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DeKALB – Sycamore attorney Rick Amato plans to bring his tough-on-crime approach to the DeKalb County State’s Attorney’s Office when he takes over Dec. 1 after defeating incumbent Democrat Richard Schmack.
Early unofficial returns showed Amato, a Republican, with a commanding lead over Schmack with 58 of 65 precincts and all early and other votes counted. Amato led by more than 8,500 votes, or 61 percent of the vote. Schmack had 15,043 votes, or 39 percent of the total.
“I’m thankful for and humbled by the support from voters,” Amato said in a phone interview from the DeKalb Moose Lodge. “I look forward to serving them and making our community better.”
Amato, 42, campaigned diligently in the race to unseat Schmack. Reports filed with the Illinois State Board of Elections show he lent his campaign more than $46,000 in the past year, which allowed him to outspend his opponent. In addition to signs, mailers and advertising, Amato spent many afternoons and weekends going door to door to persuade voters to back him.
On the campaign trail, Amato touted his support from local law enforcement, including endorsements from unions representing DeKalb County sheriff’s deputies and the Sycamore police. He called Schmack soft on crime, and promised to ensure violent criminals are charged appropriately and to keep drug dealers out of drug court programs meant for addicts.
Amato said that his top priority would be to review the office’s policies and procedures, including implementing a robust felony review program to make sure violent offenders are charged correctly. He said it also would reduce “overcharging” so that the office could focus its efforts on prosecuting the most serious crimes.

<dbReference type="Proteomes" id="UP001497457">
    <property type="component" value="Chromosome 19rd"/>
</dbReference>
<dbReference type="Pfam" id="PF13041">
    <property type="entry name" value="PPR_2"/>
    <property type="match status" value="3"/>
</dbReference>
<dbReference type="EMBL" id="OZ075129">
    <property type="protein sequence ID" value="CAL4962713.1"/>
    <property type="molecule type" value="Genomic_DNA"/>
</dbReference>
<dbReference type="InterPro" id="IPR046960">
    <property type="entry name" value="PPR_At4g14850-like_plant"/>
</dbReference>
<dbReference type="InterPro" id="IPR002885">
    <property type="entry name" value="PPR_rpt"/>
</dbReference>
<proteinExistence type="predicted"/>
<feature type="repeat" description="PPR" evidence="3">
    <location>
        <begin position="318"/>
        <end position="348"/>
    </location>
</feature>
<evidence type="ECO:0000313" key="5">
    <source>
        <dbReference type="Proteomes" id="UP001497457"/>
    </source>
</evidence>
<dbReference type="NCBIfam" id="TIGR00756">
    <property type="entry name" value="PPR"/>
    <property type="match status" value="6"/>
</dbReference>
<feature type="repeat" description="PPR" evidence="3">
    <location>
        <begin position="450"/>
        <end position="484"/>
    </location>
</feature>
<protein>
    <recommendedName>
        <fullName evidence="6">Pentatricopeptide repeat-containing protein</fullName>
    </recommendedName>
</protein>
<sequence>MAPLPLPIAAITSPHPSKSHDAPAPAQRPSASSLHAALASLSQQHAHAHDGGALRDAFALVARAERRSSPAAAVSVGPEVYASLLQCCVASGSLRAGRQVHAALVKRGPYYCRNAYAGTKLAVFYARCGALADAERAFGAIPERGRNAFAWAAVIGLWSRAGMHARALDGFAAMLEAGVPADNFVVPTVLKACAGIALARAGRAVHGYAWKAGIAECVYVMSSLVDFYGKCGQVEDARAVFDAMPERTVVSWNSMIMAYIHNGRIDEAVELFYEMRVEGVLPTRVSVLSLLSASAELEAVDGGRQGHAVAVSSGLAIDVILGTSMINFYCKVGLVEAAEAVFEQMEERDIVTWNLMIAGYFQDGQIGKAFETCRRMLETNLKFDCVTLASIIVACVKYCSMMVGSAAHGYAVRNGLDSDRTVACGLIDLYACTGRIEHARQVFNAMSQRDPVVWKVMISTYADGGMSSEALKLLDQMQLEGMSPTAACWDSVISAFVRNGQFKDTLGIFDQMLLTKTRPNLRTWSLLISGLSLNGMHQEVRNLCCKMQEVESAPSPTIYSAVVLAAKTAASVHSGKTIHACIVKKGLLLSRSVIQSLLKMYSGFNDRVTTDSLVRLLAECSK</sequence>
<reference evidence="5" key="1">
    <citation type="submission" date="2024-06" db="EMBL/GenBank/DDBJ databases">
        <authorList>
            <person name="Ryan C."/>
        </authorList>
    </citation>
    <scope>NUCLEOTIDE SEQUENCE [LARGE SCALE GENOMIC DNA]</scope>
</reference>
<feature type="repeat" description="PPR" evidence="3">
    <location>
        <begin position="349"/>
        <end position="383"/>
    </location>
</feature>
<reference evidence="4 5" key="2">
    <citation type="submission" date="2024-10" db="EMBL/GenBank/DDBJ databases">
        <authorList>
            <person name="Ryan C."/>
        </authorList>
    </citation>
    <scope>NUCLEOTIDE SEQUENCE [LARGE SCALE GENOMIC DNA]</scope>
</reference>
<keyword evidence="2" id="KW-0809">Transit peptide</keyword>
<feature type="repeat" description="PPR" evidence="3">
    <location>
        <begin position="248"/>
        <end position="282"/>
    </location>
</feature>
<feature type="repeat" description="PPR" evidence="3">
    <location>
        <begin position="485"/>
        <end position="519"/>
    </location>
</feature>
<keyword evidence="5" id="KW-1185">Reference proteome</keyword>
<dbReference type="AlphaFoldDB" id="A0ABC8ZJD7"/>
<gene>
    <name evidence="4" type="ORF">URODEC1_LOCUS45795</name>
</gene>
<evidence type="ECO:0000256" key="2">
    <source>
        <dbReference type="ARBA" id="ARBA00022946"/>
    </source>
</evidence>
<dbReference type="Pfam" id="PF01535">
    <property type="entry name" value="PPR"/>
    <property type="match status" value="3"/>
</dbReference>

Schmack said he was proud of what he had accomplished in four years in office, including helping to establish a mental health court, putting diversion programs in place and securing convictions in four first-degree murder cases.
Schmack, who became state’s attorney in 2011 after defeating Republican Clay Campbell, was criticized for his handling of the Maria Ridulph homicide.
In March, he disavowed the 2012 conviction of Jack McCullough for the 1957 slaying of Ridulph, a 7-year-old Sycamore girl who was kidnapped and killed in a case that drew national attention. Schmack said evidence proved that McCullough was in Rockford when Maria Ridulph was abducted from the corner of Center Cross and Archie Place. McCullough’s life sentence was vacated earlier this year by a judge, and the 76-year-old was released from prison.
“I’m especially proud of doing the right thing in the case of Jack McCullough,” Schmack said. “If that’s why I lost, then I’m very proud of that loss.”
When Amato takes office Dec. 1, he’ll face tough decisions on several controversial cases during his first few weeks in office, including the Jack McCullough case. He’ll have to decide whether to support or oppose McCullough’s petition for a declaration of innocence. McCullough is set to present evidence of his innocence at a hearing Dec. 5. Thus far, McCullough has had the support of the state’s attorney’s office, which made his path to freedom much easier.
Amato declined to comment Tuesday night on the case or how he will proceed when he takes office. He said he wasn’t in a position to do so.